Every journey has a beginning, and regrettably in Glasgow that usually involves an overpriced bus. Allowing for some traveller’s artistic license, I could happily remember a journey to the Isle of Skye beginning here, at the tranquil Helensburgh Upper railway station. Maybe twenty miles from Glasgow, Helensburgh has two stations, one with a regular service on the electric line into Glasgow and the other a modest single platform in a cutting on the northern fringe of the town. Having skirted along the shores of the Clyde for half an hour or so, the West Highland Line begins here. We have left behind the grey tower blocks, littered streets and urbanised horizons of the city, and suddenly find ourselves rattling through rolling rural landscapes.
I have taken this train many times before, although not since moving to Glasgow last year. This line is no longer a component of a much longer journey from England to the remote west coast of Scotland, but a practical escape hatch from the city to the countryside. A couple of times a day an unassuming train of railcars departs Queen Street station for Fort William and Mallaig, normally with a portion to Oban detaching en route. After winding up steep hills past suspicious looking military bases, the train approaches Loch Lomond and begins a sharper and more screeching series of curves. Above us, only mountain. Below us, only trees, glimpses of a road and water. At Ardlui we’re held up for a short while, waiting for a southbound train to leave the single track ahead.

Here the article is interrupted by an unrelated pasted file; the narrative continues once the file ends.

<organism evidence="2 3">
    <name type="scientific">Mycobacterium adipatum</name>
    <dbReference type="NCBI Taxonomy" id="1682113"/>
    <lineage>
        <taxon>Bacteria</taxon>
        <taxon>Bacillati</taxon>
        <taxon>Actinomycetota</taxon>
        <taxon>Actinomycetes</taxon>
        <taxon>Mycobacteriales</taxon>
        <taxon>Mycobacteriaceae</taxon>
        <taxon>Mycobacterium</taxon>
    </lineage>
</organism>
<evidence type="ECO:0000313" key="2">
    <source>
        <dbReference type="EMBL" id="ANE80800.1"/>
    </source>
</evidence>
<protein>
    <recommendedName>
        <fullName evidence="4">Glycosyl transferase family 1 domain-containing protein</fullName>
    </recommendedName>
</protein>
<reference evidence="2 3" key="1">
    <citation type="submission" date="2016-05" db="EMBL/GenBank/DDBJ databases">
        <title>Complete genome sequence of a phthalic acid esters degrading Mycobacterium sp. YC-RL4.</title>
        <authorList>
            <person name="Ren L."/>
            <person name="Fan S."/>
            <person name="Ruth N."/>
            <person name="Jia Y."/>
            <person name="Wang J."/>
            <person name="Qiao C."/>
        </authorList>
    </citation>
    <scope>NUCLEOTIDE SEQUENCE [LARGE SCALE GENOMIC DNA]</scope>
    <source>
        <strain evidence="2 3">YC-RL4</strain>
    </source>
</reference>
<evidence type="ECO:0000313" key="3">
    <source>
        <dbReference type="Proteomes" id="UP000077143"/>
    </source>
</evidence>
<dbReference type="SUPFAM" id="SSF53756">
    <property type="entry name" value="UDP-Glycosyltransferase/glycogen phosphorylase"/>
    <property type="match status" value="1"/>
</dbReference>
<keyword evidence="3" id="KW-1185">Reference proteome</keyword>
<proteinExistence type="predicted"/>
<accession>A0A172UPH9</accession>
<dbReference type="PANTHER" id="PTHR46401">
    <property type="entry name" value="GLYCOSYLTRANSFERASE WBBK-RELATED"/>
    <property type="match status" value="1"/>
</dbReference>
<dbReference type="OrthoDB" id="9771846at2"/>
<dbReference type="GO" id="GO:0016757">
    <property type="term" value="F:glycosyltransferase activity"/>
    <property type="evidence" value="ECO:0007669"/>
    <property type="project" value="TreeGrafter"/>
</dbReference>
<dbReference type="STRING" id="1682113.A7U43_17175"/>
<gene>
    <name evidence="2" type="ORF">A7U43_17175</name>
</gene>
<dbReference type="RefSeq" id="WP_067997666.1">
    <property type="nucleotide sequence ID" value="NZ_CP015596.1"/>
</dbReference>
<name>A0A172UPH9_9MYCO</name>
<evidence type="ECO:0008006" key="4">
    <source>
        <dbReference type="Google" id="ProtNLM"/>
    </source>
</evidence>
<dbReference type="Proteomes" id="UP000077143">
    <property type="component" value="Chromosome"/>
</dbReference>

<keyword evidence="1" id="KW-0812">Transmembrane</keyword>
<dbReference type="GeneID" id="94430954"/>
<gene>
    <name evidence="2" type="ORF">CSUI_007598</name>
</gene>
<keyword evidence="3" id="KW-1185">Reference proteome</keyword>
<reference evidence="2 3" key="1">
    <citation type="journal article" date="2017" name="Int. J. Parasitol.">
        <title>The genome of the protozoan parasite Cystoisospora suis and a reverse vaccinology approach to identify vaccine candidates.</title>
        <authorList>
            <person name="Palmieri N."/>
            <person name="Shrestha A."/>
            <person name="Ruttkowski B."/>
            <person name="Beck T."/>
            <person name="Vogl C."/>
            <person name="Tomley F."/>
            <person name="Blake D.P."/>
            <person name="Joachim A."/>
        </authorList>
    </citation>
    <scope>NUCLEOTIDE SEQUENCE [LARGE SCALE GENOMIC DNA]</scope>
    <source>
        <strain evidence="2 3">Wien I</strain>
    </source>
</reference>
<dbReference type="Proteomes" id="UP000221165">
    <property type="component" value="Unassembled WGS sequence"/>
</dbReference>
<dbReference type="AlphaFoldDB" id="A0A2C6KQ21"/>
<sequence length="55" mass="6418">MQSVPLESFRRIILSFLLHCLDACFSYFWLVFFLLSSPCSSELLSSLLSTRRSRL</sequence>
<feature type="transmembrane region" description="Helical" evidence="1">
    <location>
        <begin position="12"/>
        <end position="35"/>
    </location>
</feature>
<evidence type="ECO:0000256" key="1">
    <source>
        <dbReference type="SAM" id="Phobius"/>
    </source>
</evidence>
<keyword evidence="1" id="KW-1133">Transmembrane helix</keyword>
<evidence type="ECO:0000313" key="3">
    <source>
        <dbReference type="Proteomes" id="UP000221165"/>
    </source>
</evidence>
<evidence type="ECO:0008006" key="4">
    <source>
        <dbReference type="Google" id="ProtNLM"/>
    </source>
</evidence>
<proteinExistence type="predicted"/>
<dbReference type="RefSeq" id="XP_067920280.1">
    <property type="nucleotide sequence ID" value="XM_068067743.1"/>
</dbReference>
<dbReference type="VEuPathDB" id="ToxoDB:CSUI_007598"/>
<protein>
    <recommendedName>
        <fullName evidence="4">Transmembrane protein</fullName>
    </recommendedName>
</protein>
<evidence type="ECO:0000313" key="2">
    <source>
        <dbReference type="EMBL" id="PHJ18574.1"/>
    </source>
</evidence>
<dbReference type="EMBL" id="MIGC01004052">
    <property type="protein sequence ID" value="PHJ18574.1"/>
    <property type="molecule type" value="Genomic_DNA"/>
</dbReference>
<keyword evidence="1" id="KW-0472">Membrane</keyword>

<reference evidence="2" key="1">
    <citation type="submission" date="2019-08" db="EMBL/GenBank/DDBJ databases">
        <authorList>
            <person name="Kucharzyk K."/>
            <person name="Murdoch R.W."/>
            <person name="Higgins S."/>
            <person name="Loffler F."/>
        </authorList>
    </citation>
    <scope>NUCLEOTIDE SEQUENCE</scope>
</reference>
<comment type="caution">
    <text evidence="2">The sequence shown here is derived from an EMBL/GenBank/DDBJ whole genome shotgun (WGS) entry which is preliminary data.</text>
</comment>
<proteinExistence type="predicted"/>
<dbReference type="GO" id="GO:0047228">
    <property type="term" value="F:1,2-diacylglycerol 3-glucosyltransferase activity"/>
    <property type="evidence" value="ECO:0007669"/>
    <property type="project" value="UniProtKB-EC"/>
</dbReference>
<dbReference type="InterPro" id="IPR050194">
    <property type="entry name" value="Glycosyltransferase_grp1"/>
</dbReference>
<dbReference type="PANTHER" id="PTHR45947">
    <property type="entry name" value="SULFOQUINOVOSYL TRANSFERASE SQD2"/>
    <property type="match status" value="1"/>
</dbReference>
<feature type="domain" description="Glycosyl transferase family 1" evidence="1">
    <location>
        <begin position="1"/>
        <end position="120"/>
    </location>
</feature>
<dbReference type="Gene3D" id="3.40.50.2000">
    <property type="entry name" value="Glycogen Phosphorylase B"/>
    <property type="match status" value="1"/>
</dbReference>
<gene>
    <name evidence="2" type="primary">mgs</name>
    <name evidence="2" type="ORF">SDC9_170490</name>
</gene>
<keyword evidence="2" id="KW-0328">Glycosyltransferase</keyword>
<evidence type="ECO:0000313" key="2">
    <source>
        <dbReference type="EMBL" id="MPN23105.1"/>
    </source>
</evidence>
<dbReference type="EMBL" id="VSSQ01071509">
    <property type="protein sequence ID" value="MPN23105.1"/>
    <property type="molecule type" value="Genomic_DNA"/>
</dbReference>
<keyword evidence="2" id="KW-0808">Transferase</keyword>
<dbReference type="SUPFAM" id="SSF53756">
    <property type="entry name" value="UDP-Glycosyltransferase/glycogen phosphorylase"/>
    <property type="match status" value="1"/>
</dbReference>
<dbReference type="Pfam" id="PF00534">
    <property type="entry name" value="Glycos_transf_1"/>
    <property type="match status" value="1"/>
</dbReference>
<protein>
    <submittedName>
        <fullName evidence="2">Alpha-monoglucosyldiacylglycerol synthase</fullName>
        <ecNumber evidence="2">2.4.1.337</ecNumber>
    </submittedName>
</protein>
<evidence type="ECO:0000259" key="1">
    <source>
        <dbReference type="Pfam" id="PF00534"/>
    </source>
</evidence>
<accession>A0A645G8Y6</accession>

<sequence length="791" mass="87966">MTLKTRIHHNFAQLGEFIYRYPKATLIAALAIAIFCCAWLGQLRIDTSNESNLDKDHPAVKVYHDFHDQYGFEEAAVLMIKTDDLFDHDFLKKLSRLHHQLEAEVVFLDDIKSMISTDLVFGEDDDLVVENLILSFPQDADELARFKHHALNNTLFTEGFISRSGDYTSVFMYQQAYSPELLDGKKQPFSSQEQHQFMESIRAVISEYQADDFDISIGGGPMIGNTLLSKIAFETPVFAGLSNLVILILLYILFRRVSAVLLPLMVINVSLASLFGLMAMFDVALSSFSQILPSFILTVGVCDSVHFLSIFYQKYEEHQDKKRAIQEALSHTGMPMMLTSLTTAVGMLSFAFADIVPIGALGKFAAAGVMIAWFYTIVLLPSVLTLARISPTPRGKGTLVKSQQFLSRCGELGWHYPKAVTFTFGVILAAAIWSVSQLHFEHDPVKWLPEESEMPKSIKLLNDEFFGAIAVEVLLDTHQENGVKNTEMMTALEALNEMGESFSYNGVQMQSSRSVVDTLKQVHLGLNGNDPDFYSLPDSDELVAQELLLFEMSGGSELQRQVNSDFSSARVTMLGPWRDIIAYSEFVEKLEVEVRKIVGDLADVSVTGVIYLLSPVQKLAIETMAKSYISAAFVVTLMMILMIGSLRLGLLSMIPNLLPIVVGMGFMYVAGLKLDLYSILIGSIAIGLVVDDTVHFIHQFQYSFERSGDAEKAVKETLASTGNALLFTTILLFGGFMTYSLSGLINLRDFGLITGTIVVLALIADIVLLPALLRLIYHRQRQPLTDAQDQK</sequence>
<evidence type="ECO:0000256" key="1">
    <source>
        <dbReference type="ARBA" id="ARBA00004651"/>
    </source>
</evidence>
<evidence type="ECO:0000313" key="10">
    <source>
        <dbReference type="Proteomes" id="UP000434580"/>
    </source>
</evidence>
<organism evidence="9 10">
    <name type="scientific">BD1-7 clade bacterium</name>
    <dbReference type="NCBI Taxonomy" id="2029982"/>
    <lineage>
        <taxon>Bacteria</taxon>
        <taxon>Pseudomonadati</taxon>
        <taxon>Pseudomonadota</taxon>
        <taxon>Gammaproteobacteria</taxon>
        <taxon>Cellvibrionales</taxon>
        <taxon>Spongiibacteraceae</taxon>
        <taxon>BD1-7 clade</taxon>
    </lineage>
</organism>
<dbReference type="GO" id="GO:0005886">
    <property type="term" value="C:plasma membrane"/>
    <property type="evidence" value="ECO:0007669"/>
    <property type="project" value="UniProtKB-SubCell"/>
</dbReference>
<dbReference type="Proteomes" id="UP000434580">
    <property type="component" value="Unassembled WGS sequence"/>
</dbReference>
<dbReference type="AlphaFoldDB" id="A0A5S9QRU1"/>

Being so remote, the West Highland Line has no traditional railway signals to control access to its portions of single track. A team of doubtless charming British Rail boffins developed a system in the nineteen-eighties that could satisfactorily replace the traditional tokens. Until then (and to this day on other remote British railway lines) an actual physical token, normally a large coin or loop that could easily be scooped from a signalman by the driver of a passing train, must be held by a driver before he or she can lead a train onto a section of single track. With only one token, it’s a relatively failsafe system to ensure that only one train enters a section of track at any one time.
The solution of the dynamic and pre-portable computer nineteen-eighties is a radio-controlled system. The token is virtual, transmitted by radio to an ungainly metal box in the cab of the train. On clearing a section of single track (normally at a station with a passing loop) the driver releases the token for the previous section of track and then awaits reception of the new token.
Don’t ask me how it works, but it does. And it permits an archaic but astonishingly beautiful railway to continue to exist, with daily passenger service and popular summertime tourist trains winding through the mountains of the West Highlands, perfectly framing any escape from the city with a rolling landscape of beautiful scenery and wildlife.